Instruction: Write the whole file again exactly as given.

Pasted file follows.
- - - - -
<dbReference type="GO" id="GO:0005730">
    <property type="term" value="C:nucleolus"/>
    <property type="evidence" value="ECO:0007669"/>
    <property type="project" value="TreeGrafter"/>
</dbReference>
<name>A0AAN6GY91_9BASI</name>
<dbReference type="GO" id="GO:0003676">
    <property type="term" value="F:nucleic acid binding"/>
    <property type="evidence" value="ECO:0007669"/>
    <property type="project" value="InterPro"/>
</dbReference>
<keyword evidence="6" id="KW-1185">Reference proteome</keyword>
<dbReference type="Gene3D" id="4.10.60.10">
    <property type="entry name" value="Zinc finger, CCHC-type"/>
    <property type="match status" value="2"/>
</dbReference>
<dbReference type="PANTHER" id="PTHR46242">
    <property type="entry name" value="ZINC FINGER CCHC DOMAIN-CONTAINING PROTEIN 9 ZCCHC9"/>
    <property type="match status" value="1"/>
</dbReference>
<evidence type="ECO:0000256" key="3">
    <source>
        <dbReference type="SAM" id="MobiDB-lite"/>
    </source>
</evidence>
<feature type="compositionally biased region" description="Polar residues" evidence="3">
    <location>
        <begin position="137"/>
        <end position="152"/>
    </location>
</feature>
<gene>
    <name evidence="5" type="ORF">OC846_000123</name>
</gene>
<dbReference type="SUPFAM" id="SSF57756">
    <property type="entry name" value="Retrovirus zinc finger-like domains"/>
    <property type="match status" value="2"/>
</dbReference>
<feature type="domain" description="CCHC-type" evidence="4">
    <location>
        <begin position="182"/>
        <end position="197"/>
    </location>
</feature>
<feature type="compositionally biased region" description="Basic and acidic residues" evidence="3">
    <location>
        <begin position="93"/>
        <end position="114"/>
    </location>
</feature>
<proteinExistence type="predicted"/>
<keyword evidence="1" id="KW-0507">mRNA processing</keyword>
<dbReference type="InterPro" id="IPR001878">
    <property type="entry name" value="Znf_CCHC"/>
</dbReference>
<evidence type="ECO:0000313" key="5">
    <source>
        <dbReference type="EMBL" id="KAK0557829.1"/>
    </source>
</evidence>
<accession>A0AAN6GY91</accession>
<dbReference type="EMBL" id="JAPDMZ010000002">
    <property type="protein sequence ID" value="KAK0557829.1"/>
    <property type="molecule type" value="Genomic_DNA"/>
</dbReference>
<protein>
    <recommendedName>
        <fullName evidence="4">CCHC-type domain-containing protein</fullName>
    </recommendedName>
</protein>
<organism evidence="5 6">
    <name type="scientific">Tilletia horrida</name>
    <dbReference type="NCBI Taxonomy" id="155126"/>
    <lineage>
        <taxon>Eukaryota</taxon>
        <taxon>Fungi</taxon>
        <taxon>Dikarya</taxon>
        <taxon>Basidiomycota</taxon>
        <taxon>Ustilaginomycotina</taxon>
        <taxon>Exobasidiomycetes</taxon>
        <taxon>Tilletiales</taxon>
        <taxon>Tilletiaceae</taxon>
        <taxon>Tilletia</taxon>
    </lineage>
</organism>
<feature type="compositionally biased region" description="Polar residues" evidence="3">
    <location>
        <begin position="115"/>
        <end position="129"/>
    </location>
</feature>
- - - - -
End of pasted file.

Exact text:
<dbReference type="GO" id="GO:0005730">
    <property type="term" value="C:nucleolus"/>
    <property type="evidence" value="ECO:0007669"/>
    <property type="project" value="TreeGrafter"/>
</dbReference>
<name>A0AAN6GY91_9BASI</name>
<dbReference type="GO" id="GO:0003676">
    <property type="term" value="F:nucleic acid binding"/>
    <property type="evidence" value="ECO:0007669"/>
    <property type="project" value="InterPro"/>
</dbReference>
<keyword evidence="6" id="KW-1185">Reference proteome</keyword>
<dbReference type="Gene3D" id="4.10.60.10">
    <property type="entry name" value="Zinc finger, CCHC-type"/>
    <property type="match status" value="2"/>
</dbReference>
<dbReference type="PANTHER" id="PTHR46242">
    <property type="entry name" value="ZINC FINGER CCHC DOMAIN-CONTAINING PROTEIN 9 ZCCHC9"/>
    <property type="match status" value="1"/>
</dbReference>
<evidence type="ECO:0000256" key="3">
    <source>
        <dbReference type="SAM" id="MobiDB-lite"/>
    </source>
</evidence>
<feature type="compositionally biased region" description="Polar residues" evidence="3">
    <location>
        <begin position="137"/>
        <end position="152"/>
    </location>
</feature>
<gene>
    <name evidence="5" type="ORF">OC846_000123</name>
</gene>
<dbReference type="SUPFAM" id="SSF57756">
    <property type="entry name" value="Retrovirus zinc finger-like domains"/>
    <property type="match status" value="2"/>
</dbReference>
<feature type="domain" description="CCHC-type" evidence="4">
    <location>
        <begin position="182"/>
        <end position="197"/>
    </location>
</feature>
<feature type="compositionally biased region" description="Basic and acidic residues" evidence="3">
    <location>
        <begin position="93"/>
        <end position="114"/>
    </location>
</feature>
<proteinExistence type="predicted"/>
<keyword evidence="1" id="KW-0507">mRNA processing</keyword>
<dbReference type="InterPro" id="IPR001878">
    <property type="entry name" value="Znf_CCHC"/>
</dbReference>
<evidence type="ECO:0000313" key="5">
    <source>
        <dbReference type="EMBL" id="KAK0557829.1"/>
    </source>
</evidence>
<accession>A0AAN6GY91</accession>
<dbReference type="EMBL" id="JAPDMZ010000002">
    <property type="protein sequence ID" value="KAK0557829.1"/>
    <property type="molecule type" value="Genomic_DNA"/>
</dbReference>
<protein>
    <recommendedName>
        <fullName evidence="4">CCHC-type domain-containing protein</fullName>
    </recommendedName>
</protein>
<organism evidence="5 6">
    <name type="scientific">Tilletia horrida</name>
    <dbReference type="NCBI Taxonomy" id="155126"/>
    <lineage>
        <taxon>Eukaryota</taxon>
        <taxon>Fungi</taxon>
        <taxon>Dikarya</taxon>
        <taxon>Basidiomycota</taxon>
        <taxon>Ustilaginomycotina</taxon>
        <taxon>Exobasidiomycetes</taxon>
        <taxon>Tilletiales</taxon>
        <taxon>Tilletiaceae</taxon>
        <taxon>Tilletia</taxon>
    </lineage>
</organism>
<feature type="compositionally biased region" description="Polar residues" evidence="3">
    <location>
        <begin position="115"/>
        <end position="129"/>
    </location>
</feature>